"Behold the fool saith, 'Put not all thine eggs in the one basket'--which is but a manner of saying, 'Scatter your money and your attention;' but the wise man saith, 'Put all your eggs in the one basket and--WATCH THAT BASKET.'" - Mark Twain
It's funny to me how people look at success. There are so many exemplary stories of success surrounding us that it's tough to really decide how to proceed sometimes, but many people just sort of point and either talk about why the particular story they're looking at couldn't possibly happen to them, or they opine about how the subject in question got lucky or--something darker.
For example, there was a show on some time ago called "How'd You Get So Rich?" in which Joan Rivers would go interview people who were--well, rich. I remember one episode about a multi-millionaire who'd gotten to the "rich" point by inventing--wait for it--those gross-looking fake teeth. Interestingly, the show mentioned that he wasn't rich when he'd come up with the idea, and that he'd set himself up in his home selling them, and, um, well, I don't recall them covering much else other than the fact that sales went well. Thus did the show put weight behind the idea that if you come up with something good, it'll magically sell well and you'll be rich. I don't buy it, really. There must have been some struggles, some time when somebody said "you want to sell ugly teeth?" and followed with a string of lewd suggestions on where he could best position his teeth for marketability. I know it because that's how the world seems to be.
There have been many success stories in this silly business of authoring, too, some of which I've discussed in previous blog posts. One author I follow, JA Konrath, posted a fairly provocative announcement on his own blog a few days ago on the matter:
"One hundred grand. That's how much I've made on Amazon in the last three weeks."
It's tough to read that as an aspiring author and not stand up and say "wow wee!" or, well, something to that effect. On the other hand, I've been following Konrath for quite a while, and I know what he went through to get to this point. Others haven't, though, so it was unsurprising to read his follow-up blog post soon after:
"My story about making $100,000 in three weeks on Kindle is getting widely passed around, and I've noticed that folks are reacting in a few specific ways.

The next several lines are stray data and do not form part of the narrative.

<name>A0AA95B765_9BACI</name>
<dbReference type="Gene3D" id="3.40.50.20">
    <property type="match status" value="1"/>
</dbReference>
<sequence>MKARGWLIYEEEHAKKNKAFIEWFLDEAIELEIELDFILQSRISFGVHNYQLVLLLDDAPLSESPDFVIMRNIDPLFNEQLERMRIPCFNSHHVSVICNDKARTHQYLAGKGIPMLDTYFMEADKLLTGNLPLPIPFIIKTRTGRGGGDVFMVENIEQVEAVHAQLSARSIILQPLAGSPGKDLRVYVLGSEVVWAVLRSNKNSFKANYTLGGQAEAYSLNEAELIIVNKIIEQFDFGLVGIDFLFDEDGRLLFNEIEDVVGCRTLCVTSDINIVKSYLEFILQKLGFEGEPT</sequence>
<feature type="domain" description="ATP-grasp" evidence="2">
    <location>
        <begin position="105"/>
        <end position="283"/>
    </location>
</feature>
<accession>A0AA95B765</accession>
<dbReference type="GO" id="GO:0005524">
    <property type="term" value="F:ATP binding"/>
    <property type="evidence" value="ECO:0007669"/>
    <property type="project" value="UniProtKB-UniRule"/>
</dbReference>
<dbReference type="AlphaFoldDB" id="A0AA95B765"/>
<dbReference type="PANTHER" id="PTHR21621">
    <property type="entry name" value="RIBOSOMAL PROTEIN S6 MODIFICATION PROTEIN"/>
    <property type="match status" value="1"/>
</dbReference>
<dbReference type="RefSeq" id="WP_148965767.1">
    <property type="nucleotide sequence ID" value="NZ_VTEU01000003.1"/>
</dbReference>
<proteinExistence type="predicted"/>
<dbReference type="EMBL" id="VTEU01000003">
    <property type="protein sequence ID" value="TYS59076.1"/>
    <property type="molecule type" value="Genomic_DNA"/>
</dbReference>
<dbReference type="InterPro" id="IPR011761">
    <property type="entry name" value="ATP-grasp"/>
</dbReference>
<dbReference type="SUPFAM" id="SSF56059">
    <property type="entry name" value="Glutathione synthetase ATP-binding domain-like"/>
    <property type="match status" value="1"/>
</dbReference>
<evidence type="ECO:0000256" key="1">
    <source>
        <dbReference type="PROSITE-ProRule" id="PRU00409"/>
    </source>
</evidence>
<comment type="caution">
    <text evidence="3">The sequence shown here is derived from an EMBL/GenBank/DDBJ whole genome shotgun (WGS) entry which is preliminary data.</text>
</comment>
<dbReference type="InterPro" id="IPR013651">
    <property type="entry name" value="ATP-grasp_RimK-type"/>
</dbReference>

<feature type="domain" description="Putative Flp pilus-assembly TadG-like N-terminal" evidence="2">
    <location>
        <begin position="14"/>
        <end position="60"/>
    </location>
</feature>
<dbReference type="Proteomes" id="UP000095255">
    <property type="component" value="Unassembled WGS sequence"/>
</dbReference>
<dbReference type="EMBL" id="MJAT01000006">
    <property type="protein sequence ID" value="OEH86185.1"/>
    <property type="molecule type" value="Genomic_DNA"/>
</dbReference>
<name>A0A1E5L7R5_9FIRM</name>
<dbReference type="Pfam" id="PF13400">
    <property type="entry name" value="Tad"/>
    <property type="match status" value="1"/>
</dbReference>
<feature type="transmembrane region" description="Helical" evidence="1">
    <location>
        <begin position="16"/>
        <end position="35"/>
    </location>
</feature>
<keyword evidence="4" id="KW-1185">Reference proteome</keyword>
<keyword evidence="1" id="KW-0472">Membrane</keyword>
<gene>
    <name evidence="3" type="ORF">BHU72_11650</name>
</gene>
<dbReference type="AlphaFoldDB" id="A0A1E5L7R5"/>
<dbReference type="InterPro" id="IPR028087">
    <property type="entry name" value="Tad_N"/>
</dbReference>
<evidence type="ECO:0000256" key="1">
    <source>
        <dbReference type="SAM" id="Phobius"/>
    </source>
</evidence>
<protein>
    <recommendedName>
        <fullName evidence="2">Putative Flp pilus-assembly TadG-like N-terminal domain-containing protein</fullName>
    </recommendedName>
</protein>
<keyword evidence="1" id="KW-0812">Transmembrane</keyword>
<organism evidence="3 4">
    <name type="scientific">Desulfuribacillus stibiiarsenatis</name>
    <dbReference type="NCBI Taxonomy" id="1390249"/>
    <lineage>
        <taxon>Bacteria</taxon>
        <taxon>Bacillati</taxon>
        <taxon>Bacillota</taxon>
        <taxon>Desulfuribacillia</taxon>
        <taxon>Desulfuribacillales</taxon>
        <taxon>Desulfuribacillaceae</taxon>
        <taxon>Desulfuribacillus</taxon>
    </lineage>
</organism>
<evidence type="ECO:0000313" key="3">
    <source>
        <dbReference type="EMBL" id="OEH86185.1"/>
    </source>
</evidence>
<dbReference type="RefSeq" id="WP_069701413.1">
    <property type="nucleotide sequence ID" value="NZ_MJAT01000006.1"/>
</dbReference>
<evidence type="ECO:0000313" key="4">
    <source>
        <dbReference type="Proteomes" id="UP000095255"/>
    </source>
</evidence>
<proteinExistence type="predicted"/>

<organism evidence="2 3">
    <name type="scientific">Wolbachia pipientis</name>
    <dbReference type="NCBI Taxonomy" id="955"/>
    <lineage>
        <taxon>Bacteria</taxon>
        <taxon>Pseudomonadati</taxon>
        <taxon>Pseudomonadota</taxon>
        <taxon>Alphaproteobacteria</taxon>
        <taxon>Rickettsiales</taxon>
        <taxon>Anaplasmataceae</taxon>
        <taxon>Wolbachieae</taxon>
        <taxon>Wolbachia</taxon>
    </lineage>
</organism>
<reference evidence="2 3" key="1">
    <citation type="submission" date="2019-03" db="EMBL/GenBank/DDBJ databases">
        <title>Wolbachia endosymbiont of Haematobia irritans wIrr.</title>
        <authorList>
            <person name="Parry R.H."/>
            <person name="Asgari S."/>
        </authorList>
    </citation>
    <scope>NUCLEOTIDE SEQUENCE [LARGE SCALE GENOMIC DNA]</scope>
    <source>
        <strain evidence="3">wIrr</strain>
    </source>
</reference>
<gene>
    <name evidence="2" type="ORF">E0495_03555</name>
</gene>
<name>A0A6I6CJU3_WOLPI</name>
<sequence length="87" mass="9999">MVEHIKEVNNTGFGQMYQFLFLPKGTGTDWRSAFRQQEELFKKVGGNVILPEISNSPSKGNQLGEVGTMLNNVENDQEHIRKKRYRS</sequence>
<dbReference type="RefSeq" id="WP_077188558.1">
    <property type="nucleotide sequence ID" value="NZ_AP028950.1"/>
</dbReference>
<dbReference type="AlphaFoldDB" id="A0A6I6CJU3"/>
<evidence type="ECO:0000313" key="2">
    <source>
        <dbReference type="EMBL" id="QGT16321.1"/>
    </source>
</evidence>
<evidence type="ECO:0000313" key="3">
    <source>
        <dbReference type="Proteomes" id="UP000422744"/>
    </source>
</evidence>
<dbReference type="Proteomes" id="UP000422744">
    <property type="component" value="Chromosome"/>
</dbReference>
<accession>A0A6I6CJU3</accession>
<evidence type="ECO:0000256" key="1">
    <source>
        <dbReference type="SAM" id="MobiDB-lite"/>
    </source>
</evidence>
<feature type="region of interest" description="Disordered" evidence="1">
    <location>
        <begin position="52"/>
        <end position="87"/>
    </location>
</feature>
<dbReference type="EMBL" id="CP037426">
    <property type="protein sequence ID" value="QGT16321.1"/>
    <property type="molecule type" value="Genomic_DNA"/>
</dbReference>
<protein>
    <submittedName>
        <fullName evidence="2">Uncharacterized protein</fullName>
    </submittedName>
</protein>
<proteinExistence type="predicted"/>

1. Some are happy for me, and for the possibilities this opens up for them. They know the work and struggle that went into getting here.
2. Some keep perpetuating that false meme that it was my legacy books responsible for my success. I'm tired of debunking that one. It is 100% false.
3. Some think I'm telling the whole world that becoming successful is easy and that anyone can get rich by self-pubbing ebooks.
4. Some keep insisting that I must be some sort of marketing genius and they want to know what I've done to get here."
None of that really surprises me. I'll keep from stealing the rest of Joe's thunder; please, go read his post if you haven't already. It's just funny to me that, after all this time, people who follow Konrath's blog would have any reaction other than #1.
That's funny in the not really humorous way, of course.
It is awesome to see Konrath's success. It's also awesome to see follow the other handful of tremendously successful authors who've made it big as Indies. A key point, though, is that none of them, to my knowledge, did it with their first book. Or their second. Or in their first year--well, actually, there was one guy who was pretty successful in his first year. Most, though, took a while.
This post, in fact, can be thought of as Verse 2 of the one I wrote a couple of days ago where I discussed Stephen King's (the other one's) book. In it, he flat-out tells authors that most won't make it, because even if they are successful enough to have their first book published, it won't do very well in sales, and it probably won't be a very good book, and they won't make enough money off of it to justify having worked on it for several months. This turns them off from the effort, for the most part, which is why you see an awful lot of books available on Amazon from an author who only wrote one.
Writing success just doesn't come that way.
Hell, success in general just doesn't come that way.
Speaking of success--if I'm going to ensure my own, I've got to get back to writing my upcoming book. Stay tuned and keep watching my site at www.theotherstephenking.com for updates; Book 2 is slated to be released February 10, and Book 3 will be sometime in April.